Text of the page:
The Dutchess Diaries: the story of an Erasmus student in Notts


 ‘’What is the one thing you learned during your Erasmus that you are most grateful for?’’. Mag, one of my closest friends I met in Nottingham, looked at me expectantly. We were standing in Broadmarsh Station, surrounded by her luggage, and waiting for the coach taking her to London.  There are so many things I’ve learned, and choosing something I’m most grateful for seemed impossible. In Nottingham, I learned what it’s like to live on my own for the first time. I learned that sangria is not (I repeat: not!) the same as lemonade – even though its taste tricked me into thinking that every single time… I learned to appreciate the Midlands accent. I learned that going to Primark ‘to just have a quick look’ is never going to happen. Besides learning how to do my own laundry and how to resist Primark, I also learned to value unexpectedness. I was always ‘’The Planner’’. Every group of friends has one: the person who always knows which bus to take to arrive at the party on time and whose bag is always filled with ‘just in case’’ stuff . During my Erasmus, I learned that unexpectedness is what makes life worthwhile. Some things should not be planned. When I went out with the intention of having just one drink, I was often persuaded to ‘’stay just a little longer’’ – I often went home by the time the lights went on again. In Nottingham I learned to be more relaxed, because having a plan for every single moment means there’s no room for spontaneity. A term passes by before you know it, and being open to experiencing new things with new friends leads to memories that will last forever. No story worth telling ever started with the words ‘’everything went as I had planned’’, right?

Other lessons included being more independent, valuing the beauty of travelling even more and appreciating what I already have. Learning how to be independent sounds like the most cheesy thing ever, but it really is true. Moving to a new city where you don’t know anyone will feel like a new beginning, which makes it both exciting and scary. But once you’ve met some people and have become a bit more confident at navigating your new city’s streets, you’ll feel at home. At the same time, I learned to appreciate travelling even more than I already did. When you are abroad, you start to start to pay attention to seemingly ordinary things that you have started to take for granted back home: the charm of old houses, a walk in the park in the early morning, drinking a really good cup of coffee… And often, these small details can really make your day. While I was away from home, I fell in love with the British (student) life and all the ‘typical’ British things we did. Meeting for a cider at Wetherspoon’s,  enjoying a cup of tea with something sweet in the afternoon or going to karaoke. At the same time, however, being away made me realise that I have so much to be thankful for already. My family and friends were really supportive and always curious to hear my stories, and it made me see how happy I am to have them in my life. It is easy to take the people in your life for granted when you get to see them every day, but being away from them makes you feel all the more grateful for having them.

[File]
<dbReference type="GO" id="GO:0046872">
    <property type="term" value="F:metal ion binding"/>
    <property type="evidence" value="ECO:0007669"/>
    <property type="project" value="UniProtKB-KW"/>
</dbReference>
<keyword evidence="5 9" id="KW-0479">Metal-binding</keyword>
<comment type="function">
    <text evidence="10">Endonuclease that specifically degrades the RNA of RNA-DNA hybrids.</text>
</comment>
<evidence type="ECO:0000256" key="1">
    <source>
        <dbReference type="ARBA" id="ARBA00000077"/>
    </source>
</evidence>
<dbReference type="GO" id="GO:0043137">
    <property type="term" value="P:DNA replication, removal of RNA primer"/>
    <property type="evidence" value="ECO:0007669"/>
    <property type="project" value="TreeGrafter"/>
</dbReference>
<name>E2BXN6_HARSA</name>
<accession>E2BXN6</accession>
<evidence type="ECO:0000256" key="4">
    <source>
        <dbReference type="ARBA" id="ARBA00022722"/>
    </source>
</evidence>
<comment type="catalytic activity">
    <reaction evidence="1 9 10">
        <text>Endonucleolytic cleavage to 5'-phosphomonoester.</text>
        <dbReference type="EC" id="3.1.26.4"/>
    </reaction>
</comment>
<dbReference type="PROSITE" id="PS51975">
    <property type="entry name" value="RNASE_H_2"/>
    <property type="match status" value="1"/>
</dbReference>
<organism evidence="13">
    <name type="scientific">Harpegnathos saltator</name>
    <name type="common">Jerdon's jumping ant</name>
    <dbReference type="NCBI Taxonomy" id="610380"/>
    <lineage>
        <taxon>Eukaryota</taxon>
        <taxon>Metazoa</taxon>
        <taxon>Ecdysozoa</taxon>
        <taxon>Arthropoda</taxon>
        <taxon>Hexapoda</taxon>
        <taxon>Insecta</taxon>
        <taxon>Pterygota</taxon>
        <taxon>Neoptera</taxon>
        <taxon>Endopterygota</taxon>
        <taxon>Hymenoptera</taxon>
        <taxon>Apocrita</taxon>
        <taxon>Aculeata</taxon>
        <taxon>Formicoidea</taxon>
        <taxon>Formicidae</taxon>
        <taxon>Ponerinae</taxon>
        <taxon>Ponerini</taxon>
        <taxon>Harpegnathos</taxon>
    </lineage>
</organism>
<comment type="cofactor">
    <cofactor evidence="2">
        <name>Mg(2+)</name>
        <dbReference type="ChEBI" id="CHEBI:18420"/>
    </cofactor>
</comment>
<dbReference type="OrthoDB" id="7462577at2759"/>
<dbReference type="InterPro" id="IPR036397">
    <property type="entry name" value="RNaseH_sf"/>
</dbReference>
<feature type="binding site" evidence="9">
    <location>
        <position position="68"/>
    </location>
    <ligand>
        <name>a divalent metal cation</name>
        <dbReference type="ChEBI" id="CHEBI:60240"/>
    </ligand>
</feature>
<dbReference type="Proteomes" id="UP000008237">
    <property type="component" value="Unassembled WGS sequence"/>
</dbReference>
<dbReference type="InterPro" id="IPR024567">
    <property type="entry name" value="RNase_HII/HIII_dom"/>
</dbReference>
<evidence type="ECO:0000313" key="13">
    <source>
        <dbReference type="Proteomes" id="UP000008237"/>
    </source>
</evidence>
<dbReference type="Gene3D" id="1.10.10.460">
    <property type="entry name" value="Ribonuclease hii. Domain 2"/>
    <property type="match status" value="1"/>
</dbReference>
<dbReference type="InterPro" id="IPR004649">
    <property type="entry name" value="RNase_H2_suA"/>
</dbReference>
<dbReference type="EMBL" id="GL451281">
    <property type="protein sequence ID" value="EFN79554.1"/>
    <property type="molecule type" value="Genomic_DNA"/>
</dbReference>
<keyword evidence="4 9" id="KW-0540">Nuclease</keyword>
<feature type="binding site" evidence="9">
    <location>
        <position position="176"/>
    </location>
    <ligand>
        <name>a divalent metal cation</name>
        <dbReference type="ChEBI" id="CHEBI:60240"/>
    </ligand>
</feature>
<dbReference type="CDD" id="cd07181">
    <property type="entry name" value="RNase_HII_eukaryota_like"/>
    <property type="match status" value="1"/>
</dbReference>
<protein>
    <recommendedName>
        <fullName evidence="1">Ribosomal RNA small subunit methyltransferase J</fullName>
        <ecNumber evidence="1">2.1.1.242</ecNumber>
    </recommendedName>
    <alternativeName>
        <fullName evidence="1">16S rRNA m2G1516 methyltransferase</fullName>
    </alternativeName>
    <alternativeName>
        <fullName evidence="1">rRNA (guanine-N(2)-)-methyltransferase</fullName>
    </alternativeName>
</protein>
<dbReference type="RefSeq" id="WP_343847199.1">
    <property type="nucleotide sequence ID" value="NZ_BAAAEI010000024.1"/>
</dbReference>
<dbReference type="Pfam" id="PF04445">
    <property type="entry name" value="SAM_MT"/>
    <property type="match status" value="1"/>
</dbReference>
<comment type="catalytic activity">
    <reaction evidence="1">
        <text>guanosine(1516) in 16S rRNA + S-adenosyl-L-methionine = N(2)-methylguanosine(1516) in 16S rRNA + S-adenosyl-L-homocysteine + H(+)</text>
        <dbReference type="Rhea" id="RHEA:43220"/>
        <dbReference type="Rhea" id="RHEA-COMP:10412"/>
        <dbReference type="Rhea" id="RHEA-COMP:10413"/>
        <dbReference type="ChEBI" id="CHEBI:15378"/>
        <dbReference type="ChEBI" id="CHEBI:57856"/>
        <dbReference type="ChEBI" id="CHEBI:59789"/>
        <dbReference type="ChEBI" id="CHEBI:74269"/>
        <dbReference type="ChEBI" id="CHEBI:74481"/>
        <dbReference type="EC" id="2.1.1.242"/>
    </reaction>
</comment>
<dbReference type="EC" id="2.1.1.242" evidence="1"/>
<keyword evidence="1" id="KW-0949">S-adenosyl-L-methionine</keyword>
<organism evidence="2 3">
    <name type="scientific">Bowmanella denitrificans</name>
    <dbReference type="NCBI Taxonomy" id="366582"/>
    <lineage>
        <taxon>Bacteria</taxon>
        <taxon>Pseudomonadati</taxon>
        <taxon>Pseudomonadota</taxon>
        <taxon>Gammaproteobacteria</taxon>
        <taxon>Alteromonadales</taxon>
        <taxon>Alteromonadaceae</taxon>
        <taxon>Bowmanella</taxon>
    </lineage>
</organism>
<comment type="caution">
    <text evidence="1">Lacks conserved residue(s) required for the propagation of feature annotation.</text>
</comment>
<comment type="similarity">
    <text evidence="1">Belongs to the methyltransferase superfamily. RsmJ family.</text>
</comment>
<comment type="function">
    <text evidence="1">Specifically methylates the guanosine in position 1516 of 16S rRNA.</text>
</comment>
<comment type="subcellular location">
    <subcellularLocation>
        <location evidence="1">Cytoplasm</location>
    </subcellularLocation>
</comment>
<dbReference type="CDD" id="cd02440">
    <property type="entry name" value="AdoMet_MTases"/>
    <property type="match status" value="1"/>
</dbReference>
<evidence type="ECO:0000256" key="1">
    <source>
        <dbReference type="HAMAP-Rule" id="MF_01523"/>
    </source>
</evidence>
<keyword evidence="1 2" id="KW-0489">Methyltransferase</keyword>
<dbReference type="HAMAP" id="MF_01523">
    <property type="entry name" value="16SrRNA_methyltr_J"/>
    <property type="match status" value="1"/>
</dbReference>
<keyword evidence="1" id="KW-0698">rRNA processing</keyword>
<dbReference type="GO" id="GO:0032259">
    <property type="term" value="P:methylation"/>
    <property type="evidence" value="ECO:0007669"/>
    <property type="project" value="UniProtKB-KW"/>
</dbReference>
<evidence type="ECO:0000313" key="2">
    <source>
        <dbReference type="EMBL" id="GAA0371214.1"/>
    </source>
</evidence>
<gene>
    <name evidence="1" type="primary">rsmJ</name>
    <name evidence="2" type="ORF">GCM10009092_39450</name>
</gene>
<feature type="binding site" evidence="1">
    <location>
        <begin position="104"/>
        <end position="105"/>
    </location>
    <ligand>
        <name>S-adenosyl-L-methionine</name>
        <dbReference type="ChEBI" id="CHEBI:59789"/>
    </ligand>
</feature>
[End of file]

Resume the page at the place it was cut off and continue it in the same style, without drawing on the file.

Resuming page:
Now that I have been back in the Netherlands for a week, my time in Nottingham feels like a short holiday. I really missed my friends and the city the first days, but coming home is one of the best feelings in the world. Going on Erasmus was definitely one of the best decisions I have made in my life; it exceeded all expectations I had of studying abroad. I’m really thankful for all the friends I made in Nottingham, because the memories I made with them are ones that I will never forget. The city stole my heart, and the experience of living abroad is one I want to repeat in the future.

When it comes to Mag’s question about what I learned during my Erasmus: I still cannot really give a good answer to that. I simply would not know what, of all these things I learned, was the most valuable to me. I still have some time to come up with a good answer, because – if everything goes according to plan – we will see each other this summer in Lisbon! Erasmus is not something that lasts for just one term, because if you are as lucky as I was, you will meet friends with whom you’ll stay in touch with long after going home.

If you don’t buy all the cliché stuff about ‘’getting to know yourself’’ and ‘’learning to be independent’’ that people tell you about Erasmus, take it from me that there is one cliché that is true: the friendships you build are always unforgettable.


NB from the Lifestyle Editor: I want to say a big thank you to May-Anne for sharing her experience with Platform magazine, we’ve all loved reading your posts, and we wish you all the best for the future!

May-Anne Oltmans